We affirm before God and the law all are equal, "endowed by their Creator with certain unalienable Rights, that among these are Life, Liberty and the pursuit of Happiness." As leaders of diverse churches and Christian communities, we address our fellow citizens with no partisan political purpose. Religion and morality are not an alien intrusion upon our public life but the source and foundation of our pursuit of the common good. The great threat to the American experiment today is not from enemies abroad but from disordered liberty. That disorder is increasingly expressed in a denial of the very concept of moral truth. The bitter consequences of disordered liberty resulting from the denial of moral truth are by now painfully familiar. Abortion, crime, consumerism, drug abuse, family disintegration, teenage suicide, neglect of the poor, pornography, racial prejudice, ethnic separatism and suspicion -- all are rampant in our society. Our attention must be directed to the role of the courts in the disordering of our liberty. The most egregious instance of such usurpation of power is the 1973 decision of the Supreme Court in which it claimed to have discovered a "privacy" right to abortion and by which it abolished in what scholars have called an act of raw judicial power, the abortion law of all fifty states.
Our concern is by no means limited to the question of abortion, but the judicially imposed abortion license is at the very core of the disordering of our liberty. Our goal is unequivocal: Every unborn child protected in law and welcomed in life. We have no illusions that, in a world wounded by sin, that goal will ever be achieved perfectly. We believe, however, that democratic deliberation and decision would result in laws much more protective of the unborn and other vulnerable human lives. We are convinced that the Court was wrong, both morally and legally, to withdraw from a large part of the human community the constitutional guarantee of equal protection and due process of law.
In its stated effort to end the national debate over abortion, the Supreme Court in Planned Parenthood vs. Casey (1992) transferred the legal ground for the abortion license to an explicit liberty right under the Fourteenth Amendment. The Court there proposed a sweeping redefinition of liberty, stating: "At the heart of liberty is the right to define one's own concept of existence, of meaning, of the universe, and of the mystery of human life." The doctrine declared by the Court would seem to mean that liberty is nothing more nor less than what is chosen by the autonomous, unencumbered self. If the Supreme Court and the judiciary it leads do not change course, the awesome consequences are clearly foreseeable.
The Court's justification of the abortion license under its debased concept of liberty has brought us to the brink of endorsing new "rights" to doctor-assisted suicide and euthanasia which threaten those at the end of life, the infirm, the handicapped, the unwanted. We are confronted by a radical redefinition of marriage as courts declare marriage to be not a covenanted commitment ordered to the great goods of spousal unity and procreation but a mere contract between autonomous individuals for whatever ends they happen to seek. Under a specious interpretation of the separation of church and state, our public schools are denuded of moral instruction and parents are unjustly burdened in choosing a religious education for their children. These are among the many urgent problems that must be addressed by a free and self-governing people. We cannot simply blame the courts for what has gone wrong. We are all responsible. A most particular responsibility belongs also to our elected officials in state and national government. Too often, Christian legislators separate their convictions from their public actions, thus depriving our politics of their informed moral judgment.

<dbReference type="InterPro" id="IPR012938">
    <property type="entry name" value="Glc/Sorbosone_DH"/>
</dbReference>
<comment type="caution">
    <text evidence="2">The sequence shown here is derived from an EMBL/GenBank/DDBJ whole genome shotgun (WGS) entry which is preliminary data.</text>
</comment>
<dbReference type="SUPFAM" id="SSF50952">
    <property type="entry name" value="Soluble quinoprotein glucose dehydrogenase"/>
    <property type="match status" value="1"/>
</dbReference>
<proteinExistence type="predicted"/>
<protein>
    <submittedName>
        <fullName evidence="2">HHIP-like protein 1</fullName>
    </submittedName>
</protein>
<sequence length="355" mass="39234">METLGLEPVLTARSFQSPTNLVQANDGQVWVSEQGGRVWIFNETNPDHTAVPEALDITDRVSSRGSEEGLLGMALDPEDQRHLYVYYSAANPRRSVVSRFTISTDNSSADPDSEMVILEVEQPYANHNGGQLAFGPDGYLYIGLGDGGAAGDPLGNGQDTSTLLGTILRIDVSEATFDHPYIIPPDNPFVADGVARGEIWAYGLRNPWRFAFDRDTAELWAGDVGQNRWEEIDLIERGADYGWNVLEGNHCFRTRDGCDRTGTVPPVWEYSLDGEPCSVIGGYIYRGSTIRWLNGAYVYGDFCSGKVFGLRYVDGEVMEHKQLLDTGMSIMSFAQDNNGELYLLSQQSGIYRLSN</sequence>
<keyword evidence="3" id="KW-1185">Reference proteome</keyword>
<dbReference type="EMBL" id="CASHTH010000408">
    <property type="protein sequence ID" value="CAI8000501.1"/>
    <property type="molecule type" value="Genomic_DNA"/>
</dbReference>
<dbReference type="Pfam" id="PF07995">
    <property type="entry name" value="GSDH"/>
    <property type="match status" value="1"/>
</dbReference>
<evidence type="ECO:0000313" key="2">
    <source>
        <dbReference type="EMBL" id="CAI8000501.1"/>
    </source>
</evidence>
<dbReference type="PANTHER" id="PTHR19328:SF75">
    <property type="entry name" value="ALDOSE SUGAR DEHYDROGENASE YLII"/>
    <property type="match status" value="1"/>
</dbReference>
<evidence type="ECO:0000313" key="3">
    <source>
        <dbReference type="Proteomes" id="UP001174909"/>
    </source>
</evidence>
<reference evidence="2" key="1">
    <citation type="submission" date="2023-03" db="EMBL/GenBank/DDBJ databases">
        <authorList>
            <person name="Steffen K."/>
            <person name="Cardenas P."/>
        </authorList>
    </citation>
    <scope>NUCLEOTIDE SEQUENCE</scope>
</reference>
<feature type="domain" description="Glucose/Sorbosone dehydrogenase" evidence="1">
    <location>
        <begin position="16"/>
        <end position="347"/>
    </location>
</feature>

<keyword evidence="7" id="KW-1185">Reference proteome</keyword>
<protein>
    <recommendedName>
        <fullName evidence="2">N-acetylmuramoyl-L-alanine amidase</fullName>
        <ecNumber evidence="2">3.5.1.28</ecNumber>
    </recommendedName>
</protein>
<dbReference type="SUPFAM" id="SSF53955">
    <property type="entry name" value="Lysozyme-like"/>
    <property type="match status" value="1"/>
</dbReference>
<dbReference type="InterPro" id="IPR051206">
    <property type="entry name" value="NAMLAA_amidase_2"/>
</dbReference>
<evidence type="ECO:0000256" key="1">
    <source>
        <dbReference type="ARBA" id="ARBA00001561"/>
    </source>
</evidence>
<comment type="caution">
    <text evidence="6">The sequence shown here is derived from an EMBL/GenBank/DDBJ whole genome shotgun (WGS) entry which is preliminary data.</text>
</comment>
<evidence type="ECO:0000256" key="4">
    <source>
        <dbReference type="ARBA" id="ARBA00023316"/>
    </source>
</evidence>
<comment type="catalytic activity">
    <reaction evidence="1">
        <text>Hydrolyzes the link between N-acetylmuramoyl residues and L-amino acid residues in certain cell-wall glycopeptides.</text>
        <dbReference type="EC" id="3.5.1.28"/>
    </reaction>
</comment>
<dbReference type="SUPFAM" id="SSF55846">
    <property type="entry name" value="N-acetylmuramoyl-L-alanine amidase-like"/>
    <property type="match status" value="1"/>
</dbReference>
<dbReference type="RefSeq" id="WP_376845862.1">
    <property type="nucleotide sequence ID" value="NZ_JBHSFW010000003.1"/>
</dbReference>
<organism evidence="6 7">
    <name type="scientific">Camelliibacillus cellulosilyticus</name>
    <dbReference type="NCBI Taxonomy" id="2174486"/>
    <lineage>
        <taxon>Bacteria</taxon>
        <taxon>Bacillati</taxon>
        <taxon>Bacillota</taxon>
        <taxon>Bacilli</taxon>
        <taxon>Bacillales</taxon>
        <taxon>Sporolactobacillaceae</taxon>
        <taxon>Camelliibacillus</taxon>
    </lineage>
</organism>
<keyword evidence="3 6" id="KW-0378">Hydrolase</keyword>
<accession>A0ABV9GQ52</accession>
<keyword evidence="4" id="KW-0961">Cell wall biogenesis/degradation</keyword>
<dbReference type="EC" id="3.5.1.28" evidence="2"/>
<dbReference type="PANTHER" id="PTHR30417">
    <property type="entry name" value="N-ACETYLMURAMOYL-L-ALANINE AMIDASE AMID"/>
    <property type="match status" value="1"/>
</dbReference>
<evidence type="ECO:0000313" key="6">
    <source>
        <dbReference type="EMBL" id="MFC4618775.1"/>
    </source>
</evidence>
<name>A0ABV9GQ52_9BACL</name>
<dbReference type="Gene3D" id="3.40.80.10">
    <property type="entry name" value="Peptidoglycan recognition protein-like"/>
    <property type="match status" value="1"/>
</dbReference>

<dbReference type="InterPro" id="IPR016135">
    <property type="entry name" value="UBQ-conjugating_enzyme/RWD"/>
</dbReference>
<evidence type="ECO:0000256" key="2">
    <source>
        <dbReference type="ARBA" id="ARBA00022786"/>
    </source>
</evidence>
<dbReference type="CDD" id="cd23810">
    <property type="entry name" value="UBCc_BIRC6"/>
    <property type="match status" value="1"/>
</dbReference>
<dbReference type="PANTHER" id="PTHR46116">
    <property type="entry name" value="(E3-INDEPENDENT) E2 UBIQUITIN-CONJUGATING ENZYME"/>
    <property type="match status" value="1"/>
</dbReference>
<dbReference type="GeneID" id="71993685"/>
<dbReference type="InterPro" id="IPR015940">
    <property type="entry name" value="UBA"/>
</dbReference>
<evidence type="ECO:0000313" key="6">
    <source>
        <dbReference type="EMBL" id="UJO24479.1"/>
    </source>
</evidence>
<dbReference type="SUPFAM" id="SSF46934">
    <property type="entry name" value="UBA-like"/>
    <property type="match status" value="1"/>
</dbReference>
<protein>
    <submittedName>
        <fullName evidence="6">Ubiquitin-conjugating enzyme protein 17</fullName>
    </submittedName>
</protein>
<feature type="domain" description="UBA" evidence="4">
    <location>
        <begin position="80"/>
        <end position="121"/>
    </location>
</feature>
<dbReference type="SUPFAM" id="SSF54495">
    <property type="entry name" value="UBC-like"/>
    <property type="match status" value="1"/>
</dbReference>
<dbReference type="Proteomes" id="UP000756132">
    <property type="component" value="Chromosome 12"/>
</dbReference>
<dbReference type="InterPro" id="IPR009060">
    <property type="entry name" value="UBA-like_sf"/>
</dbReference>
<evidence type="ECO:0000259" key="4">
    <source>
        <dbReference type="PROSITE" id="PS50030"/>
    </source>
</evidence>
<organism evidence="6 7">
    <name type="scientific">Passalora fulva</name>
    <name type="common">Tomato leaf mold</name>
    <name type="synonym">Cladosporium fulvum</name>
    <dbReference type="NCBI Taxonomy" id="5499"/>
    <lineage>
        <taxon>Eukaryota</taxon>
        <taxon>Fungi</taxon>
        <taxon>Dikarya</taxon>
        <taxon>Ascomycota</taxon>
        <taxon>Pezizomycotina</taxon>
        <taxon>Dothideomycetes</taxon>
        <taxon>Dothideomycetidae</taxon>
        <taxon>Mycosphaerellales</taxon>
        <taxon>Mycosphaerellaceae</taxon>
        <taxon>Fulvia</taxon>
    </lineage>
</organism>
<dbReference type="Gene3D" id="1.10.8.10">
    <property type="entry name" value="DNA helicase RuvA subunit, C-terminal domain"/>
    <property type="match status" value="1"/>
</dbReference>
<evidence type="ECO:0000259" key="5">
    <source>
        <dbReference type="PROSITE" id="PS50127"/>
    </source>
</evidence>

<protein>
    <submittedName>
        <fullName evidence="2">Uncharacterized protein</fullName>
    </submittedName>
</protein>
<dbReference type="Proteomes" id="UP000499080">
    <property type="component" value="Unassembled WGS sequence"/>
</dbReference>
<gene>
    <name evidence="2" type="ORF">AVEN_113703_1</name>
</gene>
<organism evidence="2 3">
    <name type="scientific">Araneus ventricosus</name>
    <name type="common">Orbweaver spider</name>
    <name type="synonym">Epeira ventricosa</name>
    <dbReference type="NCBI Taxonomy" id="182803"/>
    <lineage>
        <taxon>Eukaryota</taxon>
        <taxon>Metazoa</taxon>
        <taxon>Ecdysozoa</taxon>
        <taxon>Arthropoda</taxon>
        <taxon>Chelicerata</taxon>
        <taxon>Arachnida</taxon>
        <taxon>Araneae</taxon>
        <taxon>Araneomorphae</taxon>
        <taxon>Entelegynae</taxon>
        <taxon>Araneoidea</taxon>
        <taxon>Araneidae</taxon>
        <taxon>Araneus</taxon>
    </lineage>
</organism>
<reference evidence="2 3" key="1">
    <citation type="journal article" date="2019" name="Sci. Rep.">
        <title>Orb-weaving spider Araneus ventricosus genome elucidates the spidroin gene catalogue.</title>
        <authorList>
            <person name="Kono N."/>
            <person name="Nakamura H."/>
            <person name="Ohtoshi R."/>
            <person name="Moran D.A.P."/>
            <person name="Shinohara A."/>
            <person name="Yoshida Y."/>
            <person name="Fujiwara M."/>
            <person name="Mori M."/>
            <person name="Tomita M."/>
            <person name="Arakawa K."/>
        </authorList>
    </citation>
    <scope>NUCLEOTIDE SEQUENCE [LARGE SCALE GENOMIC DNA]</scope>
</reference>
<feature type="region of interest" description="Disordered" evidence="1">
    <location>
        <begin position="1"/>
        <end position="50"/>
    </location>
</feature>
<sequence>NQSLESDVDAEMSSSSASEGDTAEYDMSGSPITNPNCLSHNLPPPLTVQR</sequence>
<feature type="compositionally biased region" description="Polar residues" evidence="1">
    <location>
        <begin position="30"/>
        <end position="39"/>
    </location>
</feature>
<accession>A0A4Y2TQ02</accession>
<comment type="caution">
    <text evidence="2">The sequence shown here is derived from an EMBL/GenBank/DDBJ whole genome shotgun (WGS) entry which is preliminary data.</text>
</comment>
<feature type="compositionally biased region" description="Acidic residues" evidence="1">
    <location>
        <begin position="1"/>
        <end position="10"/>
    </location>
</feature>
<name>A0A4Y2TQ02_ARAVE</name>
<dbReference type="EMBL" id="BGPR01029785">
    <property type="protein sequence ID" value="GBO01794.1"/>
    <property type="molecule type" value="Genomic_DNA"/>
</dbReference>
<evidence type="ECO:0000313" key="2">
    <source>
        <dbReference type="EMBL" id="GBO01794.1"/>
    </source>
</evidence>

We reject the idea that ours should be declared a "Christian" nation. We do not seek a sacred public square but a civil public square. We strongly affirm the separation of church and state, which must never be interpreted as the separation of religion from public life. Knowing that the protection of minorities is only secure when such protections are supported by the majority, we urge Christians to renewed opposition to every form of invidious prejudice or discrimination. We can and must bring law and public policy into greater harmony with the "laws of nature and of nature's God." (emphasis ours)
The above are excerpts from a statement issued on Independence Day 1997. Some of the signers;
Bishop Vinton R. Anderson, African Methodist Episcopal Church
Dr. Gary L. Bauer, Pres. Family Research Council
Archbishop Eusebius J. Beltran, Archdiocese of Oklahoma City
Anthony Cardinal Bevilacqua, Archdiocese of Philadelphia
Dr. William R. Bright, Campus Crusade for Christ
Bishop Fabian W. Bruskewitz, Diocese of Lincoln
Rev. Paul F. Bubna, Pres. The Christian & Missionary Alliance
Archbishop Charles J. Chaput, Archdiocese of Denver
Mr. Charles Colson, Pres., Prison Fellowship
Dr. James Dobson, Pres., Focus on the Family
Bishop Charles V. Grahmann, Diocese of Dallas
Mr. Donald P. Hodel, Pres., Christian Coalition
Rev. Dr. D. James Kennedy, Coral Ridge Presbyterian Church
Bishop John R. Keating, Archdiocese of Arlington
Dr. Richard D. Land, Pres., Southern Baptist Convention
Archbishop William J. Levada, Archdiocese of San Francisco
Adam Cardinal Maida, Archdiocese of Detroit
Bishop James T. McHugh, Diocese of Camden
Bishop John J. Myers, Diocese of Peoria
John Cardinal O'Connor, Archdiocese of New York
Rev. Richard John Neuhaus, Pres., Institute on Religion & Public Life
Dr. Ralph Reed, Christian Coalition
Dr. Robert A. Seiple, Pres., World Vision
Theodosius, Primate, Orthodox Church in America